Having Trouble Remembering Your Reading?

Do you ever start reading a book and find that you’re not in love with it? You know, it’s not terrible by any means, but it is not one of those magical books that steal you away from the world. If you are like us P.A. Hutchison workers, you will finish the book. I mean, you still need to know what happens in the end! Not finishing a book is silly… It means you just wasted your time by only reading a part of the piece. Not only that, but what if the book makes up for its slow beginning by having a truly amazing ending?

ONE of the MANY reasons that printed books are fabulous is that a person can gauge how far he or she has gotten in a story and how much is left. How is this possible? The reader can just look at how many pages he or she has read and turned. Digital readers do not offer this. If a person is using a Kindle or any other e-reader to read a book, and the story hits a slow point, he or she cannot see how much of the story they have left. The story seems never ending! Even if the book is amazing, isn’t it satisfying seeing the progress you have made?

It has actually been proven that context endings and visual landmarks enable a person to remember what they just read easier; Time wrote an article on it. While digital readers appear to some as the better alternative to print, maybe they should consider this: studies show printed books have an advantage over digital tablets in remembering what you read long-term.[1]

Psychology students were tested by receiving economic homework they did not have knowledge on in both digital and print mediums. “We bombarded poor psychology students with economics that they didn’t know,” says Kate Garland, a lecturer in psychology at the University of Leicester in England. Garland found more repetition was needed to retain information from digital readings.

Her results also showed that book readers were able to understand the material more fully, even though they had never been exposed to it before. “What we found was that people on paper started to ‘know’ the material more quickly over the passage of time,” says Garland. “It took longer and required more repeated testing to get into that knowing state with the computer reading, but eventually the people who did it on the computer caught up with the people who were reading on paper.”[2]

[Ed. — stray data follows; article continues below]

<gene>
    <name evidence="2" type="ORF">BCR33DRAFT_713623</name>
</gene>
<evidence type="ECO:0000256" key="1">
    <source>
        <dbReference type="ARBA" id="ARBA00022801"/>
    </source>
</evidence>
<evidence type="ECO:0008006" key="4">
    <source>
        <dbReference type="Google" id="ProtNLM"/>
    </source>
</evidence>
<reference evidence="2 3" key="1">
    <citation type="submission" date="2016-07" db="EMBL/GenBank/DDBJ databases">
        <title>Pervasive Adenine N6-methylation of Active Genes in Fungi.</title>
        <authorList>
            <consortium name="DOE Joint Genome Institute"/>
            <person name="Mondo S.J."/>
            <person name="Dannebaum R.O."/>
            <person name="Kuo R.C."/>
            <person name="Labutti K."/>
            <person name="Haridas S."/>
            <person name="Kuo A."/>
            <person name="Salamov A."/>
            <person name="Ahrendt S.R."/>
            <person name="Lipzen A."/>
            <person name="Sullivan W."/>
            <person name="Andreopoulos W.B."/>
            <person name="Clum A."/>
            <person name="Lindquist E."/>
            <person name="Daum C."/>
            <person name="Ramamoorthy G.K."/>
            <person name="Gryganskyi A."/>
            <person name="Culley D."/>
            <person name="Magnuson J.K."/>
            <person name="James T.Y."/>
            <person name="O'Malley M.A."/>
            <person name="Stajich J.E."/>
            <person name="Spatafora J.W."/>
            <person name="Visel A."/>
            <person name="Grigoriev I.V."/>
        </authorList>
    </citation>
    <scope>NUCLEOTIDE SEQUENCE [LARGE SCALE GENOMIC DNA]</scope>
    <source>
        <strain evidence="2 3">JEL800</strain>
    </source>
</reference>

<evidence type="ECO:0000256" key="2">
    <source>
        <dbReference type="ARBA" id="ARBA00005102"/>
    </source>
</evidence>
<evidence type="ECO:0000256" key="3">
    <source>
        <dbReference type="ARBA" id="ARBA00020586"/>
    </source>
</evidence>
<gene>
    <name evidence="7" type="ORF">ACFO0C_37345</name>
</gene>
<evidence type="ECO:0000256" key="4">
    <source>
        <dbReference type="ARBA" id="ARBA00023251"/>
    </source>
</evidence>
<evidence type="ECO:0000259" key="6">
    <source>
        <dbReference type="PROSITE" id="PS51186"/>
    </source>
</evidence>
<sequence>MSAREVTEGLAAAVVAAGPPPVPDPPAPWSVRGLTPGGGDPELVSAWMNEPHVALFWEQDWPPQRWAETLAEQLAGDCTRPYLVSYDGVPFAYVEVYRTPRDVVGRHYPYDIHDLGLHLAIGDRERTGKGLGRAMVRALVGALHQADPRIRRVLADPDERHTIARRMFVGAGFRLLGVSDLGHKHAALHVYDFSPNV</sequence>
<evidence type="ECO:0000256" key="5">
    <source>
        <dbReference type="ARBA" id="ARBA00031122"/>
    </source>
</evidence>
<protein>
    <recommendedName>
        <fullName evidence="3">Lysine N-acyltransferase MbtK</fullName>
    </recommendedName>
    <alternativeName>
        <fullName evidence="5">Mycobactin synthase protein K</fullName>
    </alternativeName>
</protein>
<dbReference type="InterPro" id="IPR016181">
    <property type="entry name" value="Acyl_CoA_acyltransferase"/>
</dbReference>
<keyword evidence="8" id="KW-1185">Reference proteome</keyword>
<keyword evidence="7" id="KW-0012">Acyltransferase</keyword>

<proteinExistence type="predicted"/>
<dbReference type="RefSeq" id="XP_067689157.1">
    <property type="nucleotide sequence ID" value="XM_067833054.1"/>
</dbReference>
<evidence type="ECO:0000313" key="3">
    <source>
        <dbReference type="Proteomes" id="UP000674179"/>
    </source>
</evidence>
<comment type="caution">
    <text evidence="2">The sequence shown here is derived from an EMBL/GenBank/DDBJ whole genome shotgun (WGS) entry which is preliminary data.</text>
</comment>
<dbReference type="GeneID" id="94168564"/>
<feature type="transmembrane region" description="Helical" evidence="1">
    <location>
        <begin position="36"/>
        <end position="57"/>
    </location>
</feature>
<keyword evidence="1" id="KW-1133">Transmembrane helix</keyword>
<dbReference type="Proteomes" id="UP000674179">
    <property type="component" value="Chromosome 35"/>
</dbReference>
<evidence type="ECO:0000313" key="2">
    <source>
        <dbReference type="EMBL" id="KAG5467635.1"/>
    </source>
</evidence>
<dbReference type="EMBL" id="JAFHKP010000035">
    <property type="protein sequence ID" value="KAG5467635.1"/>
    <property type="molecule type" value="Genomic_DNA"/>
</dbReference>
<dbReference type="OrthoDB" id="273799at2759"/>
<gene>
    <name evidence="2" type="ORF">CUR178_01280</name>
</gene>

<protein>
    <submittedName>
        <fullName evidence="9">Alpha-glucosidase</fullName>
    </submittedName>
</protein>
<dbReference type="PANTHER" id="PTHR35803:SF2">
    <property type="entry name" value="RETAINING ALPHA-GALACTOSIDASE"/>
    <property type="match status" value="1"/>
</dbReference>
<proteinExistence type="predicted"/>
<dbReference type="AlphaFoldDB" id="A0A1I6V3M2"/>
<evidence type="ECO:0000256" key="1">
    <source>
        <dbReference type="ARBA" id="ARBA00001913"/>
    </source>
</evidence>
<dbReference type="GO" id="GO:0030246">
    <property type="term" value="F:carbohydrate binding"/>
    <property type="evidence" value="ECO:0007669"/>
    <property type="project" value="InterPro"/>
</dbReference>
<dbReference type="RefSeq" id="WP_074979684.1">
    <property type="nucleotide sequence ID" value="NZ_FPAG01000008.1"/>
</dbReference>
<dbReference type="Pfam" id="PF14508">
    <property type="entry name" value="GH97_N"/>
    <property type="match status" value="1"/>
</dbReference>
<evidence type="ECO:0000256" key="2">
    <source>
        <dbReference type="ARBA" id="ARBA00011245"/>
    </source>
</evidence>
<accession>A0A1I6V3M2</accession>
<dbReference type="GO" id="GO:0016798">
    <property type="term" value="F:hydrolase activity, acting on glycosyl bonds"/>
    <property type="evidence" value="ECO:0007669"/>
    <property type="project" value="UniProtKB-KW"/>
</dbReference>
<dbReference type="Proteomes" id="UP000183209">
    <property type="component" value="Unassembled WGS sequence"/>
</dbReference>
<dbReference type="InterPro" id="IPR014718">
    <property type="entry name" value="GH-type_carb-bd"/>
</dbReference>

“Context and landmarks may actually be important to going from ‘remembering’ to ‘knowing.’ The more associations a particular memory can trigger, the more easily it tends to be recalled.”[3] This means while reading a printed book, without the reader even realizing it, physical reference points of the text are being imprinted on the brain. Whether it is remembering something because it was near the top of the page or because that sentence you liked was near the chapter heading, the brain connects these things to memory. It’s the brain’s way of using “the method of loci,” which is the assumption that a person can best remember places he or she is familiar with. By linking something you need to remember with an item or place, in this case context on a printed page, “the location will serve as a clue that will help you to remember.”[4]

According to Craig Mod, a writer for CNN.com who has contributed to published pieces in the New York Times, New Scientist, and Contents Magazine, edges of printed materials are key factors in retaining the information you just read. Mod believes the illusion of a story lacking an ending, as in digital readers, can even go as far as bewildering a reader. He even says digital reading can lead a person to feeling “lost.”[5] Digital readers do not have a visual ending, it is a continuous scroll; this kills a person’s attention span. Readers who choose print do not face this issue.

Do you really want to have to take the time to repeatedly read something in order to “catch up” with those who read the print version? Do you want to feel overwhelmed from your reading? My guess is no. People, especially school students trying to learn, have enough on their “to do list” without having to worry about repeatedly reading an article in order to remember it. Do not waste your time! Read, relax, enjoy, and remember information the first time with print.


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